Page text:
It is estimated that 1 in 8 women will be diagnosed with breast cancer in their lifetime. As Breast Cancer Awareness month, October acts as an important reminder to have an early detection plan and encourage others to do the same.
The Susan G. Komen organization teaches the following messages for breast self-awareness:
1. Know your risk.
- Talk to both sides of your family to learn about your family health history
- Talk to your health care provider about your personal risk of breast cancer
2. Get screened.
- Talk with your health care provider about which screening tests are right for you if you are at a higher risk
- Have a mammogram every year starting at age 40 if you are at average risk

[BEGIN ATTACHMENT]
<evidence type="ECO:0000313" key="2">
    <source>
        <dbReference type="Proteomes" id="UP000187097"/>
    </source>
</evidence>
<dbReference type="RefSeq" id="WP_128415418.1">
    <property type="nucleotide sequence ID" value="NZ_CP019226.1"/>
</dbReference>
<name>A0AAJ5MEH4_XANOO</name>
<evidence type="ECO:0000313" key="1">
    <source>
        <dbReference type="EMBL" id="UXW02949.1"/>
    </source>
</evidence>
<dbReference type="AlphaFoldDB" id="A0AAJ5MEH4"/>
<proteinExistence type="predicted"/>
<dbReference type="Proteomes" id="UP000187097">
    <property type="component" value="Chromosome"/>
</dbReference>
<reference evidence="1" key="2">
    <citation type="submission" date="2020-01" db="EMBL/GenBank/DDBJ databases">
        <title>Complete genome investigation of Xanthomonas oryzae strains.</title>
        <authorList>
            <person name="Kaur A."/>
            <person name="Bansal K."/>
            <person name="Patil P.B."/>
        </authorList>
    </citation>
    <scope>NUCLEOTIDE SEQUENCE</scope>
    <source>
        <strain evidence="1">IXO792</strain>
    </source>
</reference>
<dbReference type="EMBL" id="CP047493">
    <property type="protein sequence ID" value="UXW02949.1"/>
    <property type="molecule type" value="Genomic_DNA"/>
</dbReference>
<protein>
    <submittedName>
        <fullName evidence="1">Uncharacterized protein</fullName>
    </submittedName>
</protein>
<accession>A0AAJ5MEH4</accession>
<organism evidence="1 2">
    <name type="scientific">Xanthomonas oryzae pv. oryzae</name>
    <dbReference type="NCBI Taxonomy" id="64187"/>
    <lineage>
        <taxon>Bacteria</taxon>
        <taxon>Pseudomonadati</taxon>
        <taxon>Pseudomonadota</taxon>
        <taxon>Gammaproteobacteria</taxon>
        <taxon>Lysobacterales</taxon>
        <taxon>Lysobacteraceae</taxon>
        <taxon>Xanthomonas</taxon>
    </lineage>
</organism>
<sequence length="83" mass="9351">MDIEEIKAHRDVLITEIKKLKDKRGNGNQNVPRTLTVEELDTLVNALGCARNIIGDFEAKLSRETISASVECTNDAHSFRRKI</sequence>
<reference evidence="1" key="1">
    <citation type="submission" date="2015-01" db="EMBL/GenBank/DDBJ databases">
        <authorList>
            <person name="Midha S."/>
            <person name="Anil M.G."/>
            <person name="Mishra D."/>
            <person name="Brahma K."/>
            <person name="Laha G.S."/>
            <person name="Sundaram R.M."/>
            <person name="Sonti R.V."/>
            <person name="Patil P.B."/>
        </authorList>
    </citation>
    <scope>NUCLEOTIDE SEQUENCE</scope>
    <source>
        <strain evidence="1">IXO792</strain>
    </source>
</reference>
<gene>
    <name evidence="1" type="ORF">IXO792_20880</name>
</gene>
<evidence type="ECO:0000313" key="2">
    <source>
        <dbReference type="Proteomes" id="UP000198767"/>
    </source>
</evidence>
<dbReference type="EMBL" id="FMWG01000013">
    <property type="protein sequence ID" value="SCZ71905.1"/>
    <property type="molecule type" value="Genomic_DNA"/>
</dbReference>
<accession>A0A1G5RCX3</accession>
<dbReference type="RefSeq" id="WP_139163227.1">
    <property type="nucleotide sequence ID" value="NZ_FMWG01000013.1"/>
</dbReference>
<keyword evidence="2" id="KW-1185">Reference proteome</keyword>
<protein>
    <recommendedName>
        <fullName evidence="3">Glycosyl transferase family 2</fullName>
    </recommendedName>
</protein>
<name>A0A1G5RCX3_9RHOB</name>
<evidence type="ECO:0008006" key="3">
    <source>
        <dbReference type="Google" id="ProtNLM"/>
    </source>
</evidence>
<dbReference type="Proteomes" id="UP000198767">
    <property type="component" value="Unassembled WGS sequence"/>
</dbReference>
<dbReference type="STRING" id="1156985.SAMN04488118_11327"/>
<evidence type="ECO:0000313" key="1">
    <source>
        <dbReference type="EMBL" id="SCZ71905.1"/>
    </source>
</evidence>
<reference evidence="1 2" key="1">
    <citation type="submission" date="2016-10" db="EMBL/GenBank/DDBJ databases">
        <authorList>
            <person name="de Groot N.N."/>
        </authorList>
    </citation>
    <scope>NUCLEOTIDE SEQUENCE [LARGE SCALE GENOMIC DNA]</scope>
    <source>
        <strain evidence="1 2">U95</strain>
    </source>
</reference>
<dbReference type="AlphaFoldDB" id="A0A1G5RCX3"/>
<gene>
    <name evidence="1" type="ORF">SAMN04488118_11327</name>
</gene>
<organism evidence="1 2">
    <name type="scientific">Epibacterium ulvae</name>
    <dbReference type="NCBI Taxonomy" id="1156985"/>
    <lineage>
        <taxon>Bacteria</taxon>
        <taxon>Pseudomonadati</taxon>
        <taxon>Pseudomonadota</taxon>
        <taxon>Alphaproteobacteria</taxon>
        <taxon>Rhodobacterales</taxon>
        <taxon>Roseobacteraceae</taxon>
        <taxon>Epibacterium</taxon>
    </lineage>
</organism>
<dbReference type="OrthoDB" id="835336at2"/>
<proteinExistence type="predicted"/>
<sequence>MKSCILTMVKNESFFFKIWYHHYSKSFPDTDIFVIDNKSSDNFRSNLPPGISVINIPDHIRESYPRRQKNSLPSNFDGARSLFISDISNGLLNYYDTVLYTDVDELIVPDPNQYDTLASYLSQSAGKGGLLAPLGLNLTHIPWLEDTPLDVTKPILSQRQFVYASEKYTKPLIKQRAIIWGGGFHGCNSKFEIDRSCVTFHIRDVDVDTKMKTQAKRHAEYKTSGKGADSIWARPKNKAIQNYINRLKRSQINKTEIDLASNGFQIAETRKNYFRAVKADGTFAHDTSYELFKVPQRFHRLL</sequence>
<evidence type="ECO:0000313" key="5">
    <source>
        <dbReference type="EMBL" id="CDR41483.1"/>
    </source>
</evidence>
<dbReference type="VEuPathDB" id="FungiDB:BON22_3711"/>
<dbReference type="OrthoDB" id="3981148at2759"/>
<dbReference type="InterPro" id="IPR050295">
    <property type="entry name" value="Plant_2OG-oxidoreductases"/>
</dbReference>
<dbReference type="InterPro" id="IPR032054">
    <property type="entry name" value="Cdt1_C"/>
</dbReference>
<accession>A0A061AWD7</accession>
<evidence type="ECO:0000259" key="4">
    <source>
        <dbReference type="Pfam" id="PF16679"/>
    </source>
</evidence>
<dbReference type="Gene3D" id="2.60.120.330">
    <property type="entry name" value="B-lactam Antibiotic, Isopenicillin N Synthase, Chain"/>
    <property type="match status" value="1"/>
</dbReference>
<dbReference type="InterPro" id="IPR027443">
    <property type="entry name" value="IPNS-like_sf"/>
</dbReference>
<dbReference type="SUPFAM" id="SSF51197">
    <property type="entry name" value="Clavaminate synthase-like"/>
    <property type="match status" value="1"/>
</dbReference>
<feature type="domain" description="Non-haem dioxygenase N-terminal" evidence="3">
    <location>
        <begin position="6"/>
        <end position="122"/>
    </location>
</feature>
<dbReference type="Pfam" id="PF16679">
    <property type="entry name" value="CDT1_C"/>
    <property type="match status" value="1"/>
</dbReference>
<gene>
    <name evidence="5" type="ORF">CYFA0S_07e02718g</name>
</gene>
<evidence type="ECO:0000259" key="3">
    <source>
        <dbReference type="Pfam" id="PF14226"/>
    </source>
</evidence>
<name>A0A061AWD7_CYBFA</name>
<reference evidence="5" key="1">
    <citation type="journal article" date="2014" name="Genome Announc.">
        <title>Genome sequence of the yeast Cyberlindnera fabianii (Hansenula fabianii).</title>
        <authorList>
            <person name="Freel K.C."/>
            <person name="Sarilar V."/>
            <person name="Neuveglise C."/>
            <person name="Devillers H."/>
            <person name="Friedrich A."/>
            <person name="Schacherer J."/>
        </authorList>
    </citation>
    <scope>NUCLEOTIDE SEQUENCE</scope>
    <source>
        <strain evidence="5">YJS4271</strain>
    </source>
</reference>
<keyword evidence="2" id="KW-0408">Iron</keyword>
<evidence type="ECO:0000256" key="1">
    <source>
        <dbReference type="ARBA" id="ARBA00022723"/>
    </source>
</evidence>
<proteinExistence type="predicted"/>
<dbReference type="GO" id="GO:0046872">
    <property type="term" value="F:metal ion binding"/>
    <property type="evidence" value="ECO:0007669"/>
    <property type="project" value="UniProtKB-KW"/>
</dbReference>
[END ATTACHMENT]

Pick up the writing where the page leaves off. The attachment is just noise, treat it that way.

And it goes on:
- Have a clinical breast exam at least every three years starting at age 20, and every hear starting at age 40
- Sign up for your screening reminder at komen.org/reminder
3. Know what is normal for you and see your health care provider if you notice any of these breast changes:
- Lump, hard knot or thickening inside the breast or underarm area
- Swelling, warmth, redness or darkening of the breast
- Change in the size or shape of the breast
- Dimpling or puckering of the skin
- Itchy, scaly sore or rash on the nipple
- Pulling in of your nipple or other parts of the breast
- Nipple discharge that starts suddenly
- New pain in one spot that doesn’t go away
4. Make healthy life choices.
- Maintain a healthy weight
- Add exercise to your routine
- Limit alcohol intake
- Limit menopausal hormone therapy (postmenopausal hormone use)
- Breastfeed, if you can